SANTA CLARA -- Ronnie Lott is worried it's coming, just like opponents once fretted when the fearless 49ers safety charged toward them to lay down one of his patented bone-jarring hits.
Lott, 54, understands he is a prime candidate to suffer from degenerative brain disease known as chronic traumatic encephalopathy that researchers say is the result of the kind of concussions the former NFL star suffered during an illustrious 14-year career.
But physicians currently can't give the healthy Lott definitive answers.
"I'm hoping that I do know that I have CTE and not speculate," he said. "Right now I've got to speculate and because of who I am, because of the hits, I probably have it."
Lott, who lives in Cupertino, doesn't obsess about his long-term brain health. But he joined a group of medical experts Thursday at Santa Clara University to discuss one of the most pressing issues facing sports today.
Some of the country's biggest names in head-trauma research spoke at the all-day symposium sponsored by the school's Institute of Sports Law and Ethics in an effort to bring attention to a medical issue that recently led to the NFL agreeing to a $765-million settlement in a lawsuit involving thousands of former players.
The fact that Lott isn't experiencing any lasting side effects from his playing days underscores the complexity of the issue, said Cindy Chang, a UC-Berkeley sports medicine specialist who also spoke Thursday.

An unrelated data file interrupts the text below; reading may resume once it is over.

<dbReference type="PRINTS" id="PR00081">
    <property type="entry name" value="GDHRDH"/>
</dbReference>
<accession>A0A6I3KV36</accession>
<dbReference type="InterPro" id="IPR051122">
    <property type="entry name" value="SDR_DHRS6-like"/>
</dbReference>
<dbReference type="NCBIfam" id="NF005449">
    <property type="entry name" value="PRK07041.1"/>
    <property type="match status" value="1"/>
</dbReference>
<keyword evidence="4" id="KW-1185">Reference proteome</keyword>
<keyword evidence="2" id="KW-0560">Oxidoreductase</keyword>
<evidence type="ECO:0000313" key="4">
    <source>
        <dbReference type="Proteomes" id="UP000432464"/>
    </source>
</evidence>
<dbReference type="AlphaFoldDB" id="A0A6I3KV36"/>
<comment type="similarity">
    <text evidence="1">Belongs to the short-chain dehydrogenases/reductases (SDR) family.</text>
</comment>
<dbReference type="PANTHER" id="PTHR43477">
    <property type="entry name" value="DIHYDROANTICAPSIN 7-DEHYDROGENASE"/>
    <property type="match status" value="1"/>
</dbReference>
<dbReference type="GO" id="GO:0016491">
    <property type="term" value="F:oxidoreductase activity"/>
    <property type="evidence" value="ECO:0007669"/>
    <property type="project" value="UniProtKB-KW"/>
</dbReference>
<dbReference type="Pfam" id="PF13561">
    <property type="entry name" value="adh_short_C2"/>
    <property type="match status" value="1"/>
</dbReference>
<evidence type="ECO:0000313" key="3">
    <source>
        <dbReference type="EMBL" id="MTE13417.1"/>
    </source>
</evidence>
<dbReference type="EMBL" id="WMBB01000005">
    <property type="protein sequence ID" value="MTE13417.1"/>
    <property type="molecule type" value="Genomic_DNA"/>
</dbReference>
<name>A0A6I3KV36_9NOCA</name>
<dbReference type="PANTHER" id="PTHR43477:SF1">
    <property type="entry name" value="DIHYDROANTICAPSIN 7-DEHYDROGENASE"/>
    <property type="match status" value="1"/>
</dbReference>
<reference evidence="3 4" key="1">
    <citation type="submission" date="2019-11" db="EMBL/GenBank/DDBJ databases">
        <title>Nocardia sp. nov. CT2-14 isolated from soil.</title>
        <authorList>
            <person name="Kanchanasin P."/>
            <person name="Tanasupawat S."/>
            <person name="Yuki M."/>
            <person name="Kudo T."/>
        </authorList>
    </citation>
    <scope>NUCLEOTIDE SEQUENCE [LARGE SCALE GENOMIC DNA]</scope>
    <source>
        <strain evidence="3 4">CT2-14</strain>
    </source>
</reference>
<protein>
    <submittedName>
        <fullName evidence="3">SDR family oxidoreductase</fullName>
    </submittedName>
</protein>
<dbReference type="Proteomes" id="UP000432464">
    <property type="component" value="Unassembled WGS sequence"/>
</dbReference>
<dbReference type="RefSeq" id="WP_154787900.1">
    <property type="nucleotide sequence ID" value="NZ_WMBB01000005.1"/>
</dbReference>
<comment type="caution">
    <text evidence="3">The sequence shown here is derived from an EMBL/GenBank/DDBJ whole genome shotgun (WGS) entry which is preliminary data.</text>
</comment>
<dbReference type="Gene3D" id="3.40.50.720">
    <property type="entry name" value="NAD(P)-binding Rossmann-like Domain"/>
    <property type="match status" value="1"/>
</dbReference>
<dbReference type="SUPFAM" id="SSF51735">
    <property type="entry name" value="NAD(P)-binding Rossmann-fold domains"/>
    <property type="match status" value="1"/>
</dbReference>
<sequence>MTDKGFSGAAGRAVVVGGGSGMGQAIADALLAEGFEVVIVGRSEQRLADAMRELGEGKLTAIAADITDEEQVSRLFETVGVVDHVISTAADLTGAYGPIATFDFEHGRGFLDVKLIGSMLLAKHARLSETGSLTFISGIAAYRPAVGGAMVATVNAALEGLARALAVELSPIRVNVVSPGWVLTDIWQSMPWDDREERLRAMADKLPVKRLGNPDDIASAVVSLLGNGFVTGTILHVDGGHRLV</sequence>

"That's why you're not a bad parent if you let your kid play Pee Wee football," she said. "We still don't know so much. But what we do know, we have to spread that gospel."
Lott was one of the headliners Thursday after a career that included eight All-Pro selections and 10 Pro Bowls. He also won four Super Bowls during his decade-long tenure with the 49ers.
Lott was the ultimate football warrior known for putting hurt on anyone in his way. Perhaps his most legendary moment came in 1985 when he hit running back Tim Newsome so hard it tore off parts of Lott's left pinky finger.
In the off-season, Lott chose to amputate the tip of his finger instead of having surgery so he wouldn't miss any time. The defensive back played for six more years.
He has no regrets about the way he played, despite the fact Lott estimates he suffered at least 20 concussions, most of them undiagnosed. Would he play differently today based on new research about the long-term effects of head injuries?
"What I do know is I would be the same passionate, the same destructive, maniacal competitor I was then," he said. "I'd just do it within the confines of the rules."
While some panelists at Santa Clara called for more scrutiny of pro football, Lott is encouraged by the changes recently implemented by the NFL that have limited big hits to the head.
But he wants to see a trickle-down effect that leads to more precautions in high school and youth competitions -- as well as other sports such as soccer and hockey. (A panel Thursday moderated by former U.S. star Brandi Chastain of San Jose addressed problems in soccer).
As a father whose son once suffered from a concussion while playing football at St. Francis High, Lott now discourages fans from cheering the kind of big hits he once inflicted on others.
He added that fan attitudes about what makes a player courageous also needs adjusting. Lott said it's no longer acceptable to encourage a player to stay in the game to prove his or her toughness.
"Sitting out is not a sign of weakness," Lott said. "Now everybody says it's OK."
Staff writer Mark Emmons contributed to this report.